- "3D XPoint™ Technology Revolutionizes Storage Memory", www.youtube.com (video, infomercial), Intel
- "Intel Launches Optane Memory M.2 Cache SSDs For Consumer Market". AnandTech. 27 March 2017. Retrieved 13 November 2017.
- Clarke, Peter (28 July 2015), "Intel, Micron Launch "Bulk-Switching" ReRAM", www.eetimes.com,
"The switching mechanism is via changes in resistance of the bulk material," was all Intel would add in response to questions sent via email.
- Merrick, Rick, "Intel's Krzanich: CEO Q&A at IDF", www.eetimes.com, p. 2
- Jason Evangelho (July 28, 2015). "Intel And Micron Jointly Unveil Disruptive, Game-Changing 3D XPoint Memory, 1000x Faster Than NAND". Hot Hardware.
Intel's Rob Crooke explained, 'You could put the cost somewhere between NAND and DRAM.'
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- Clarke, Peter (31 July 2015), "Patent Search Supports View 3D XPoint Based on Phase-Change", www.eetimes.com
- Neale, Ron (14 Aug 2015), "Imagining What's Inside 3D XPoint", www.eetimes.com
- Hruska, Joel (29 July 2015). "Intel, Micron reveal Xpoint, a new memory architecture that could outclass DDR4 and NAND". ExtremeTech.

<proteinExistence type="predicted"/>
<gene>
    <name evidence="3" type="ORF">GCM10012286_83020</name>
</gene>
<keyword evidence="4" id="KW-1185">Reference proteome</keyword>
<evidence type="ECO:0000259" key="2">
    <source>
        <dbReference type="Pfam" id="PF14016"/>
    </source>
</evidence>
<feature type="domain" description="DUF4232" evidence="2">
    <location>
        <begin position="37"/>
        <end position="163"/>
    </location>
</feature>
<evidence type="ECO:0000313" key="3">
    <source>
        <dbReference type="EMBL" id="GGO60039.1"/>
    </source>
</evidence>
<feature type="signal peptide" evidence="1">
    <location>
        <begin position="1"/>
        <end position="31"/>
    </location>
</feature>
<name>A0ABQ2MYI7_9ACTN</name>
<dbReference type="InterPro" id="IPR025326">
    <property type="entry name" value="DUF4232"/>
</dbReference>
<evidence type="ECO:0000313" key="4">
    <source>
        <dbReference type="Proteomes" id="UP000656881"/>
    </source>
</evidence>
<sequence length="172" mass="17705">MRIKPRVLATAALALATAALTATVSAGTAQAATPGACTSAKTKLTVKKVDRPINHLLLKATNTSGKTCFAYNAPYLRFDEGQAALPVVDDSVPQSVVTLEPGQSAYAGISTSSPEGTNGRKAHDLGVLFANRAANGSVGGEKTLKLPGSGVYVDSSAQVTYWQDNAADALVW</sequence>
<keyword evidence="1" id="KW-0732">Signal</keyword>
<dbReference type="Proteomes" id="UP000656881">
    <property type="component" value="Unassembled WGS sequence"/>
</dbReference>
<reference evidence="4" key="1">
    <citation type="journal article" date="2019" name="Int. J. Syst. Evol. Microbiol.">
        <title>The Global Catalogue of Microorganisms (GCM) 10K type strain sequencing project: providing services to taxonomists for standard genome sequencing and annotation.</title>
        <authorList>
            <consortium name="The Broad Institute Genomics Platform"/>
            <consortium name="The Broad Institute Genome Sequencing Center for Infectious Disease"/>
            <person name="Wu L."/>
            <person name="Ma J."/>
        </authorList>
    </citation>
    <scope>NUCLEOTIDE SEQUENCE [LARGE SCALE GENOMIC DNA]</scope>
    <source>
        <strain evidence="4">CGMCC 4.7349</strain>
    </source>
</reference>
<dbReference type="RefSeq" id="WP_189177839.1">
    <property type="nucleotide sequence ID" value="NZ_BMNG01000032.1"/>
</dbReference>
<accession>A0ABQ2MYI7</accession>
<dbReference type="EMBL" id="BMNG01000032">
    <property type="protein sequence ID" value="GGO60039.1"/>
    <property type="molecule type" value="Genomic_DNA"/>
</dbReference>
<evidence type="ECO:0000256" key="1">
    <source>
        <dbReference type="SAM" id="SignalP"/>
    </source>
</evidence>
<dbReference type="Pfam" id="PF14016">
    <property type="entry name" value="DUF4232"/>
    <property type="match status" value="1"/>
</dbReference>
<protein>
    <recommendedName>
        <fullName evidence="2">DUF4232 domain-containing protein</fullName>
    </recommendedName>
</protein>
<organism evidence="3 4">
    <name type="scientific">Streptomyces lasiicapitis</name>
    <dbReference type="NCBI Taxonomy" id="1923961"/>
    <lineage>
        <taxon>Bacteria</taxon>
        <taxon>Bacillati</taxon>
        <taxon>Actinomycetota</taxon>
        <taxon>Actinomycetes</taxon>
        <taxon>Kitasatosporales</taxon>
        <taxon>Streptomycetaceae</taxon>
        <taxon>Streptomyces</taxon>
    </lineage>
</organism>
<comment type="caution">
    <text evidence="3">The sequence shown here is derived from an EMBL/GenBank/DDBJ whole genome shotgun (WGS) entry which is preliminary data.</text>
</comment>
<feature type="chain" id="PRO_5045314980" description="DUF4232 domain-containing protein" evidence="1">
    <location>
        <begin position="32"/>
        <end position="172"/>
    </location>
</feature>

- Mellor, Chris (28 July 2015). "Just ONE THOUSAND times BETTER than FLASH! Intel, Micron's amazing claim". The Register.
An Intel spokesperson categorically denied that it was a phase-change memory process or a memristor technology. Spin-transfer torque was also dismissed
- Malventano, Allyn (2 June 2017). "How 3D XPoint Phase-Change Memory Works". PC Perspective. Retrieved 8 June 2017.
- Charlie Demerjian (September 12, 2016). "Intel's Xpoint is pretty much broken". Semi-Accurate. Retrieved March 31, 2017.
- By Chris Mellor, The Register. “Goodbye: XPoint is Intel's best exit from NAND production hell.” April 21, 2016. April 22, 2016.
- Smith, Ryan (18 Aug 2015), "Intel Announces Optane Storage Brand For 3D XPoint Products", AnandTech
- Lucas Mearian (August 9, 2016). "Micron reveals marketing details about 3D XPoint memory QuantX: Intel, Micron may have made a mistake announcing 3D XPoint a year ago". Computer World. Retrieved March 31, 2017.
- Smith, Ryan (18 August 2015), "Intel Announces Optane Storage Brand For 3D XPoint Products", www.anandtech.com,
products will be available in 2016, in both standard SSD (PCIe) form factors for everything from Ultrabooks to servers, and in a DIMM form factor for Xeon systems for even greater bandwidth and lower latencies. As expected, Intel will be providing storage controllers optimized for the 3D XPoint memory
- Merrick, Rick (14 Jan 2016), "3D XPoint Steps Into the Light", EE Times
- Cutress, Ian (26 August 2016). "Intel's 140GB Optane 3D Xpoint PCIe SSD Spotted at IDF". Anandtech. Retrieved 26 August 2016.
- Peter Bright (March 19, 2017). "Intel's first Optane SSD: 375GB that you can also use as RAM". Ars Technica. Retrieved March 31, 2017.
- Jon Figas (March 19, 2017). "Intel's first hyper-fast 3D drive is meant for servers". En Gadget. Retrieved March 31, 2017.
- "Intel Micron Webcast", www.youtube.com, 44 mins